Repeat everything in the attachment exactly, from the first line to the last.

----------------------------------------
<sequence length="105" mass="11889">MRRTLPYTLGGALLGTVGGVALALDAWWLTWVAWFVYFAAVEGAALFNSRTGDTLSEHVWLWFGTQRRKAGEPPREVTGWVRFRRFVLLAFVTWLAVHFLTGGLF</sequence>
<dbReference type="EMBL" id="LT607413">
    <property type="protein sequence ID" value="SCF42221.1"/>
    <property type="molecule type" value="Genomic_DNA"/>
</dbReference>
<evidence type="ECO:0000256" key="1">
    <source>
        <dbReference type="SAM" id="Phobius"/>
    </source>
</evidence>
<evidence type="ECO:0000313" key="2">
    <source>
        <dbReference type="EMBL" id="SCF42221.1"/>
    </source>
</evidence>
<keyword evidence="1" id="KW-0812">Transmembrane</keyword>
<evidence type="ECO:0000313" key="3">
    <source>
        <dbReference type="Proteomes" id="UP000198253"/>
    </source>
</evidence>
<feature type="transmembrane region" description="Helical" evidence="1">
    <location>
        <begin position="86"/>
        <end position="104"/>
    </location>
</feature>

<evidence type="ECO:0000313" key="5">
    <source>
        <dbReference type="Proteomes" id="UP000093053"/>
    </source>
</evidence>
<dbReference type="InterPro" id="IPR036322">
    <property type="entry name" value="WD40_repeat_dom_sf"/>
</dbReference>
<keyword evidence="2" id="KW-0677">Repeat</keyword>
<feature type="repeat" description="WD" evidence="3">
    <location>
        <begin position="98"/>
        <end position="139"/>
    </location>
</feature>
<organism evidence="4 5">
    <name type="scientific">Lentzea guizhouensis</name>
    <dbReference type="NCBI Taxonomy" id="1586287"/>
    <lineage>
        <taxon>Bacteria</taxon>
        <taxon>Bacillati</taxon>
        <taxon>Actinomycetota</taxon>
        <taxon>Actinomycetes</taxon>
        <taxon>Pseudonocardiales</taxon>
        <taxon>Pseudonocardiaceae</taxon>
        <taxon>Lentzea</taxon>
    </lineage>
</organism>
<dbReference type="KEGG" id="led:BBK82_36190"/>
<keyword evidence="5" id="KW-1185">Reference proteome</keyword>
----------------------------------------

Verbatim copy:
<sequence length="105" mass="11889">MRRTLPYTLGGALLGTVGGVALALDAWWLTWVAWFVYFAAVEGAALFNSRTGDTLSEHVWLWFGTQRRKAGEPPREVTGWVRFRRFVLLAFVTWLAVHFLTGGLF</sequence>
<dbReference type="EMBL" id="LT607413">
    <property type="protein sequence ID" value="SCF42221.1"/>
    <property type="molecule type" value="Genomic_DNA"/>
</dbReference>
<evidence type="ECO:0000256" key="1">
    <source>
        <dbReference type="SAM" id="Phobius"/>
    </source>
</evidence>
<evidence type="ECO:0000313" key="2">
    <source>
        <dbReference type="EMBL" id="SCF42221.1"/>
    </source>
</evidence>
<keyword evidence="1" id="KW-0812">Transmembrane</keyword>
<evidence type="ECO:0000313" key="3">
    <source>
        <dbReference type="Proteomes" id="UP000198253"/>
    </source>
</evidence>
<feature type="transmembrane region" description="Helical" evidence="1">
    <location>
        <begin position="86"/>
        <end position="104"/>
    </location>
</feature>

<evidence type="ECO:0000313" key="5">
    <source>
        <dbReference type="Proteomes" id="UP000093053"/>
    </source>
</evidence>
<dbReference type="InterPro" id="IPR036322">
    <property type="entry name" value="WD40_repeat_dom_sf"/>
</dbReference>
<keyword evidence="2" id="KW-0677">Repeat</keyword>
<feature type="repeat" description="WD" evidence="3">
    <location>
        <begin position="98"/>
        <end position="139"/>
    </location>
</feature>
<organism evidence="4 5">
    <name type="scientific">Lentzea guizhouensis</name>
    <dbReference type="NCBI Taxonomy" id="1586287"/>
    <lineage>
        <taxon>Bacteria</taxon>
        <taxon>Bacillati</taxon>
        <taxon>Actinomycetota</taxon>
        <taxon>Actinomycetes</taxon>
        <taxon>Pseudonocardiales</taxon>
        <taxon>Pseudonocardiaceae</taxon>
        <taxon>Lentzea</taxon>
    </lineage>
</organism>
<dbReference type="KEGG" id="led:BBK82_36190"/>
<keyword evidence="5" id="KW-1185">Reference proteome</keyword>